CK schools to update strategic plan

Marnie Ferraro of East Bremerton has four sons in the Central Kitsap School District, ranging from a kindergartner at Woodlands Elementary School to a senior at Olympic High School. She hopes to see more foreign language education starting at the elementary level and greater community involvement in schools.

“Being involved means more than giving dollars,” Ferraro said at one of the school district’s strategic planning forums earlier this month. She added that aside from donating money, people can help by volunteering in schools, such as mentoring students.

School staff and parents like Ferraro can still learn about the strategic planning process and give their opinions in two remaining public forums next week. The school board is updating the district’s mission statement and goals, and input from the community will help in redeveloping these items. The last time the district assessed its goals was five years ago and the board is looking to renew for the next five years.

The district’s goals are not specific benchmarks, but policy outlines, such as “Maximize learning for each student.”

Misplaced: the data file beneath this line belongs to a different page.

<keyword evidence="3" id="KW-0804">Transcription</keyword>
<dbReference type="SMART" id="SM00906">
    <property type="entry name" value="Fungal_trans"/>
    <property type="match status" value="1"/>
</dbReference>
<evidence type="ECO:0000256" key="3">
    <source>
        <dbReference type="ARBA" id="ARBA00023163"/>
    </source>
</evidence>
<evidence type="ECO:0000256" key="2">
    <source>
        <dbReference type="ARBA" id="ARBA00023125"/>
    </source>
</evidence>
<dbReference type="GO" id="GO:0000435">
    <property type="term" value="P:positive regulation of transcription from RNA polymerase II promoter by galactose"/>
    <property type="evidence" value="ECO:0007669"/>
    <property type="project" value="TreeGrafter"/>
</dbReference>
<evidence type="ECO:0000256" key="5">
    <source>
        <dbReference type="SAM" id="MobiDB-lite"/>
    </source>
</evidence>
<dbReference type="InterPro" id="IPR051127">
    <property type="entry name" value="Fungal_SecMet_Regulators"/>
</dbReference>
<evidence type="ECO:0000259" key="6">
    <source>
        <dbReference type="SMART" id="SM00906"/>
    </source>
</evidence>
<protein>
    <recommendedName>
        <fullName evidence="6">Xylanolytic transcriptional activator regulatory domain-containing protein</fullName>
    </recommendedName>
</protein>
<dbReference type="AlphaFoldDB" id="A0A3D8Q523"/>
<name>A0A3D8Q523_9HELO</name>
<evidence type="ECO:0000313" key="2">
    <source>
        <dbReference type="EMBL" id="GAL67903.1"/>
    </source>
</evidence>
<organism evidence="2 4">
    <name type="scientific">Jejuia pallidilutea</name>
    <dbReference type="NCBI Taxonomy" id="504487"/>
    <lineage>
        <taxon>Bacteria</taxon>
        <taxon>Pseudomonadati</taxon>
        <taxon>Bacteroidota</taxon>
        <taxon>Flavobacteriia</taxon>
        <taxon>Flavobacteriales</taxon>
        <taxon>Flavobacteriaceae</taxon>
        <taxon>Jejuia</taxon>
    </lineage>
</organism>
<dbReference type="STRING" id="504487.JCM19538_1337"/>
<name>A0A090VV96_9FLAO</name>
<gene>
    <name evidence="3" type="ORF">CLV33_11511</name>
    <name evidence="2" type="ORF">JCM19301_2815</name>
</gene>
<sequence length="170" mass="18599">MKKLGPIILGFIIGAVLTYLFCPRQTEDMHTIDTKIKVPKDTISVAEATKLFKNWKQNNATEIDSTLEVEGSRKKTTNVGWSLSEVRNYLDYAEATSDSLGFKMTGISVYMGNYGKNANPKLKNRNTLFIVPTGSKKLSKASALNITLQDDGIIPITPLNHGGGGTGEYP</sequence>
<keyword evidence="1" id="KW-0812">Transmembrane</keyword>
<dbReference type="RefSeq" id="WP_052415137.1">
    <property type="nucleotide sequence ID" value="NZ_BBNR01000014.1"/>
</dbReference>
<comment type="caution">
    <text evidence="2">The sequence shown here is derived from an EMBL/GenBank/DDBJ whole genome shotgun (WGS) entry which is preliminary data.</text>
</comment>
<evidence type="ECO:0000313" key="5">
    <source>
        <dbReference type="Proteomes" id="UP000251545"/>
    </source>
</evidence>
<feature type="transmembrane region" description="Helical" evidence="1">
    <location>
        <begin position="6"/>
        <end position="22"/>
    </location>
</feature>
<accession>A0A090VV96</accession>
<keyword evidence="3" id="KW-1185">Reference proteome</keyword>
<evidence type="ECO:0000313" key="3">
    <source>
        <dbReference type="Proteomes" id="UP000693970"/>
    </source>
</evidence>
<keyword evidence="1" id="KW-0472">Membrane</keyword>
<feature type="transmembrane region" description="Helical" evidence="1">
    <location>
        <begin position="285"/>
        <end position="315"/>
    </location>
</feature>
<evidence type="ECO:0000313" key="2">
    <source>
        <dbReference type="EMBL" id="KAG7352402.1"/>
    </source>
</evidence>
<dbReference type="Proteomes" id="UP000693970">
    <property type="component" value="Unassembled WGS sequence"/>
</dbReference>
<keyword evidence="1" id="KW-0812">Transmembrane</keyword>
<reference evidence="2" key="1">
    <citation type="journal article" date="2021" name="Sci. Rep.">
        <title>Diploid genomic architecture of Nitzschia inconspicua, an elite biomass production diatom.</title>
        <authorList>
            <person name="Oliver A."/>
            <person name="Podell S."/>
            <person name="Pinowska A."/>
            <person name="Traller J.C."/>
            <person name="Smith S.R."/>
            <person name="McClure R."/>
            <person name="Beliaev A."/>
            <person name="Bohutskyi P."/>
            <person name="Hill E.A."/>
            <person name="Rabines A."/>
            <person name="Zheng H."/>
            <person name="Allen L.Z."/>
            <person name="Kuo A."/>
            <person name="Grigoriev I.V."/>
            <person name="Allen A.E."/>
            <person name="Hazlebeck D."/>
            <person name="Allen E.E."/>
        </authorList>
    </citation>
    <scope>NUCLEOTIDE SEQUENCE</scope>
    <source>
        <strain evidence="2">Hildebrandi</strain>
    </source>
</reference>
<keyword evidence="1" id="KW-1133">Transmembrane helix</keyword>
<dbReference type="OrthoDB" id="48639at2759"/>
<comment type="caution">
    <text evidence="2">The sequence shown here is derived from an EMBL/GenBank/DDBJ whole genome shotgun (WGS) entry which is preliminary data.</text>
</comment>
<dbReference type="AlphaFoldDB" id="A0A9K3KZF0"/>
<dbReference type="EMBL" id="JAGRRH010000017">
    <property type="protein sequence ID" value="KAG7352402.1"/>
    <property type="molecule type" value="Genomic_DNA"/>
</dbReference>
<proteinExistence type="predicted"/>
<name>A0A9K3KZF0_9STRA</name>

“Goals are something we strive for,” Superintendent Greg Lynch said. “Our work is never done.”

Lynch added that the district uses different means to assess achievement and improvement, including SAT exam scores, student attendance and the number of high school graduates. The district’s SAT scores are among the highest in the nation, he said. In 2010, the average SAT verbal score for the district was 533, which was higher than the average for Washington state students at 524, and the national average at 501. Average SAT math scores have also been higher than the state and national averages, as well.

After the community’s input is received at the end of the month, a consultant with Washington State School Directors’ Association hired by the district will analyze the information and help the board rework the mission statement and goals. In February, the consultant will come back to the board with feedback trends and by June the board will make updates to the strategic plan.

“We want to be able to have a roadmap for where we want to go in the future and we value what the community has to say,” said Chris Stokke, school board president.

The district hopes more people will attend the remaining forums so that as much input as possible can be received.

“You can’t complain, if you don’t give,” Ferraro said.

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